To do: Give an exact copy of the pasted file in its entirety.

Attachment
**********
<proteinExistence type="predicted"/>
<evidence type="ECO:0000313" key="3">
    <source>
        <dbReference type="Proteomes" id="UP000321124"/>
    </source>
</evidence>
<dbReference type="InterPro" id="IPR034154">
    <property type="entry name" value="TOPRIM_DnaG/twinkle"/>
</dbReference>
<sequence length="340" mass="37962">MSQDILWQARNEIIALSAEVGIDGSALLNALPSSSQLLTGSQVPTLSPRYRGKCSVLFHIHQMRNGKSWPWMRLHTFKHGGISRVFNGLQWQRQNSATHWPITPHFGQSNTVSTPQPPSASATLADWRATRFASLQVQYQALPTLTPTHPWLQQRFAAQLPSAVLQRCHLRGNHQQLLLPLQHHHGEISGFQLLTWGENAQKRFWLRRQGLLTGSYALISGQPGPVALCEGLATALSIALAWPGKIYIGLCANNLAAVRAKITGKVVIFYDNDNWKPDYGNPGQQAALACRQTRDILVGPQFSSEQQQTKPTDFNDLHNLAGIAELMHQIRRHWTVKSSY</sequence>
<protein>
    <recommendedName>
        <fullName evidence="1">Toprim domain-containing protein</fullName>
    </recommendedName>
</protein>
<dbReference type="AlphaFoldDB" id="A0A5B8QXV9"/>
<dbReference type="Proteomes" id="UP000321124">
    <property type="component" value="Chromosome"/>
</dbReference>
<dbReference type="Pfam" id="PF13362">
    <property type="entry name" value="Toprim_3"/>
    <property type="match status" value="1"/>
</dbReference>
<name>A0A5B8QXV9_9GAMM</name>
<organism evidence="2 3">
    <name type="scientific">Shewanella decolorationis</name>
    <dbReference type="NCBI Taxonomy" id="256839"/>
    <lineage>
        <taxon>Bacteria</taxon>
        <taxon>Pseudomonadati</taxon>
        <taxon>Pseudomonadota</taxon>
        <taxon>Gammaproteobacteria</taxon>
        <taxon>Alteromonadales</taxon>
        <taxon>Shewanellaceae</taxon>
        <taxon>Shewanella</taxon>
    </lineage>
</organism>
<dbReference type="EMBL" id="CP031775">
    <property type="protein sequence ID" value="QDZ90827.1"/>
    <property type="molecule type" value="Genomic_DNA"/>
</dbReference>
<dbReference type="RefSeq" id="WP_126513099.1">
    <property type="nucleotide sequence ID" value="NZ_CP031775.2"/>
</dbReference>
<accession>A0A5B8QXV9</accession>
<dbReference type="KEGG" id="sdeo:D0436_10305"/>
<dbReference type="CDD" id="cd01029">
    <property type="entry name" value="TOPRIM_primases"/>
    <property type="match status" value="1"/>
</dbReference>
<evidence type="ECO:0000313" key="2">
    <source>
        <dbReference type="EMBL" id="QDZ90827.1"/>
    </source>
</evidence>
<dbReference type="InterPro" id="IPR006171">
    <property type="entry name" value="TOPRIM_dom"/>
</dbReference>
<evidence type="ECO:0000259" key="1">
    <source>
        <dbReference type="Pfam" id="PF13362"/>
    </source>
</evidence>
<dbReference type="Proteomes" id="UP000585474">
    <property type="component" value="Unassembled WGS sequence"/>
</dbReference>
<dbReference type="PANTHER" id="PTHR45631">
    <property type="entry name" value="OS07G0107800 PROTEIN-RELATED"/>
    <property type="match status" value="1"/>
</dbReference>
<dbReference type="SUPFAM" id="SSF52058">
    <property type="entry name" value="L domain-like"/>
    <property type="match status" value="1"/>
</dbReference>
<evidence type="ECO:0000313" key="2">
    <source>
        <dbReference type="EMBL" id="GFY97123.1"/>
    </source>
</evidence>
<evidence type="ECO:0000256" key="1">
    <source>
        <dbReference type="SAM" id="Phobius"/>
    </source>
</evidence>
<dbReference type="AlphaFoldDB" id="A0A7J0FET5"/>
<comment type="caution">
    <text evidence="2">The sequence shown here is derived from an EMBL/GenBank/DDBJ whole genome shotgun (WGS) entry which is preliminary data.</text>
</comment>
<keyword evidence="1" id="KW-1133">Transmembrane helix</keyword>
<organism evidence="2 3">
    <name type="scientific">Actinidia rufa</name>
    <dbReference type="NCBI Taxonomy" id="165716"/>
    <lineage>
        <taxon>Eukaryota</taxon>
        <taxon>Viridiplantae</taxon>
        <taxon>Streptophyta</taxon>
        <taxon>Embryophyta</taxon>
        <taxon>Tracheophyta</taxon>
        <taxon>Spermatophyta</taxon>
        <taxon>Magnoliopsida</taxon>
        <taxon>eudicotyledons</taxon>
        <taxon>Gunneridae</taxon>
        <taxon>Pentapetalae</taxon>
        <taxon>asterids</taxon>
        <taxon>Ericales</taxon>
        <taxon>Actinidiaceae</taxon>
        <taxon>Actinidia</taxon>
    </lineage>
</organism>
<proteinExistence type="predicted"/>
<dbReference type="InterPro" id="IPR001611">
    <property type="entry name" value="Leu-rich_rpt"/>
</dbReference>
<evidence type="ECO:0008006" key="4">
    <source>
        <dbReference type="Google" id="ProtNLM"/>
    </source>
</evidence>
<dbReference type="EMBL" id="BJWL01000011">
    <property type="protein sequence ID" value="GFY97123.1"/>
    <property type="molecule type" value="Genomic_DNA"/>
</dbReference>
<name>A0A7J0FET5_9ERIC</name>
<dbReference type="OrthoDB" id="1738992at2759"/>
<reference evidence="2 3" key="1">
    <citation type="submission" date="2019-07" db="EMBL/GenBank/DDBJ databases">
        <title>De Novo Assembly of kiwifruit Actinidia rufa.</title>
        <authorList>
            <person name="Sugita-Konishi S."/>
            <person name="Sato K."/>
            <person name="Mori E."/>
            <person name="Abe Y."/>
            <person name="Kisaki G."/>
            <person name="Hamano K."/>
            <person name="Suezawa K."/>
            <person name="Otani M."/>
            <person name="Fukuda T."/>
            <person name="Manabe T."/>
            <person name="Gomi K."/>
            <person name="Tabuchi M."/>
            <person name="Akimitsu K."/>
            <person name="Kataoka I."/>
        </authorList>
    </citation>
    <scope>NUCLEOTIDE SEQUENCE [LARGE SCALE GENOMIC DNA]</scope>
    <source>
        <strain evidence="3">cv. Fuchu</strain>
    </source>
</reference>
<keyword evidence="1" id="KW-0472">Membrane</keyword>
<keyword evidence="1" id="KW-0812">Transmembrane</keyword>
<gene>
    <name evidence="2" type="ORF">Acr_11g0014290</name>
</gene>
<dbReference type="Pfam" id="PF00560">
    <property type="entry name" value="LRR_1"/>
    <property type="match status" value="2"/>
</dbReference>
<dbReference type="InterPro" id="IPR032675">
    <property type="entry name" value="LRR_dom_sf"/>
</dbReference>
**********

<proteinExistence type="predicted"/>
<evidence type="ECO:0000313" key="3">
    <source>
        <dbReference type="Proteomes" id="UP000321124"/>
    </source>
</evidence>
<dbReference type="InterPro" id="IPR034154">
    <property type="entry name" value="TOPRIM_DnaG/twinkle"/>
</dbReference>
<sequence length="340" mass="37962">MSQDILWQARNEIIALSAEVGIDGSALLNALPSSSQLLTGSQVPTLSPRYRGKCSVLFHIHQMRNGKSWPWMRLHTFKHGGISRVFNGLQWQRQNSATHWPITPHFGQSNTVSTPQPPSASATLADWRATRFASLQVQYQALPTLTPTHPWLQQRFAAQLPSAVLQRCHLRGNHQQLLLPLQHHHGEISGFQLLTWGENAQKRFWLRRQGLLTGSYALISGQPGPVALCEGLATALSIALAWPGKIYIGLCANNLAAVRAKITGKVVIFYDNDNWKPDYGNPGQQAALACRQTRDILVGPQFSSEQQQTKPTDFNDLHNLAGIAELMHQIRRHWTVKSSY</sequence>
<protein>
    <recommendedName>
        <fullName evidence="1">Toprim domain-containing protein</fullName>
    </recommendedName>
</protein>
<dbReference type="AlphaFoldDB" id="A0A5B8QXV9"/>
<dbReference type="Proteomes" id="UP000321124">
    <property type="component" value="Chromosome"/>
</dbReference>
<dbReference type="Pfam" id="PF13362">
    <property type="entry name" value="Toprim_3"/>
    <property type="match status" value="1"/>
</dbReference>
<name>A0A5B8QXV9_9GAMM</name>
<organism evidence="2 3">
    <name type="scientific">Shewanella decolorationis</name>
    <dbReference type="NCBI Taxonomy" id="256839"/>
    <lineage>
        <taxon>Bacteria</taxon>
        <taxon>Pseudomonadati</taxon>
        <taxon>Pseudomonadota</taxon>
        <taxon>Gammaproteobacteria</taxon>
        <taxon>Alteromonadales</taxon>
        <taxon>Shewanellaceae</taxon>
        <taxon>Shewanella</taxon>
    </lineage>
</organism>
<dbReference type="EMBL" id="CP031775">
    <property type="protein sequence ID" value="QDZ90827.1"/>
    <property type="molecule type" value="Genomic_DNA"/>
</dbReference>
<dbReference type="RefSeq" id="WP_126513099.1">
    <property type="nucleotide sequence ID" value="NZ_CP031775.2"/>
</dbReference>
<accession>A0A5B8QXV9</accession>
<dbReference type="KEGG" id="sdeo:D0436_10305"/>
<dbReference type="CDD" id="cd01029">
    <property type="entry name" value="TOPRIM_primases"/>
    <property type="match status" value="1"/>
</dbReference>
<evidence type="ECO:0000313" key="2">
    <source>
        <dbReference type="EMBL" id="QDZ90827.1"/>
    </source>
</evidence>
<dbReference type="InterPro" id="IPR006171">
    <property type="entry name" value="TOPRIM_dom"/>
</dbReference>
<evidence type="ECO:0000259" key="1">
    <source>
        <dbReference type="Pfam" id="PF13362"/>
    </source>
</evidence>
<dbReference type="Proteomes" id="UP000585474">
    <property type="component" value="Unassembled WGS sequence"/>
</dbReference>
<dbReference type="PANTHER" id="PTHR45631">
    <property type="entry name" value="OS07G0107800 PROTEIN-RELATED"/>
    <property type="match status" value="1"/>
</dbReference>
<dbReference type="SUPFAM" id="SSF52058">
    <property type="entry name" value="L domain-like"/>
    <property type="match status" value="1"/>
</dbReference>
<evidence type="ECO:0000313" key="2">
    <source>
        <dbReference type="EMBL" id="GFY97123.1"/>
    </source>
</evidence>
<evidence type="ECO:0000256" key="1">
    <source>
        <dbReference type="SAM" id="Phobius"/>
    </source>
</evidence>
<dbReference type="AlphaFoldDB" id="A0A7J0FET5"/>
<comment type="caution">
    <text evidence="2">The sequence shown here is derived from an EMBL/GenBank/DDBJ whole genome shotgun (WGS) entry which is preliminary data.</text>
</comment>
<keyword evidence="1" id="KW-1133">Transmembrane helix</keyword>
<organism evidence="2 3">
    <name type="scientific">Actinidia rufa</name>
    <dbReference type="NCBI Taxonomy" id="165716"/>
    <lineage>
        <taxon>Eukaryota</taxon>
        <taxon>Viridiplantae</taxon>
        <taxon>Streptophyta</taxon>
        <taxon>Embryophyta</taxon>
        <taxon>Tracheophyta</taxon>
        <taxon>Spermatophyta</taxon>
        <taxon>Magnoliopsida</taxon>
        <taxon>eudicotyledons</taxon>
        <taxon>Gunneridae</taxon>
        <taxon>Pentapetalae</taxon>
        <taxon>asterids</taxon>
        <taxon>Ericales</taxon>
        <taxon>Actinidiaceae</taxon>
        <taxon>Actinidia</taxon>
    </lineage>
</organism>
<proteinExistence type="predicted"/>
<dbReference type="InterPro" id="IPR001611">
    <property type="entry name" value="Leu-rich_rpt"/>
</dbReference>
<evidence type="ECO:0008006" key="4">
    <source>
        <dbReference type="Google" id="ProtNLM"/>
    </source>
</evidence>
<dbReference type="EMBL" id="BJWL01000011">
    <property type="protein sequence ID" value="GFY97123.1"/>
    <property type="molecule type" value="Genomic_DNA"/>
</dbReference>
<name>A0A7J0FET5_9ERIC</name>
<dbReference type="OrthoDB" id="1738992at2759"/>
<reference evidence="2 3" key="1">
    <citation type="submission" date="2019-07" db="EMBL/GenBank/DDBJ databases">
        <title>De Novo Assembly of kiwifruit Actinidia rufa.</title>
        <authorList>
            <person name="Sugita-Konishi S."/>
            <person name="Sato K."/>
            <person name="Mori E."/>
            <person name="Abe Y."/>
            <person name="Kisaki G."/>
            <person name="Hamano K."/>
            <person name="Suezawa K."/>
            <person name="Otani M."/>
            <person name="Fukuda T."/>
            <person name="Manabe T."/>
            <person name="Gomi K."/>
            <person name="Tabuchi M."/>
            <person name="Akimitsu K."/>
            <person name="Kataoka I."/>
        </authorList>
    </citation>
    <scope>NUCLEOTIDE SEQUENCE [LARGE SCALE GENOMIC DNA]</scope>
    <source>
        <strain evidence="3">cv. Fuchu</strain>
    </source>
</reference>
<keyword evidence="1" id="KW-0472">Membrane</keyword>
<keyword evidence="1" id="KW-0812">Transmembrane</keyword>
<gene>
    <name evidence="2" type="ORF">Acr_11g0014290</name>
</gene>
<dbReference type="Pfam" id="PF00560">
    <property type="entry name" value="LRR_1"/>
    <property type="match status" value="2"/>
</dbReference>
<dbReference type="InterPro" id="IPR032675">
    <property type="entry name" value="LRR_dom_sf"/>
</dbReference>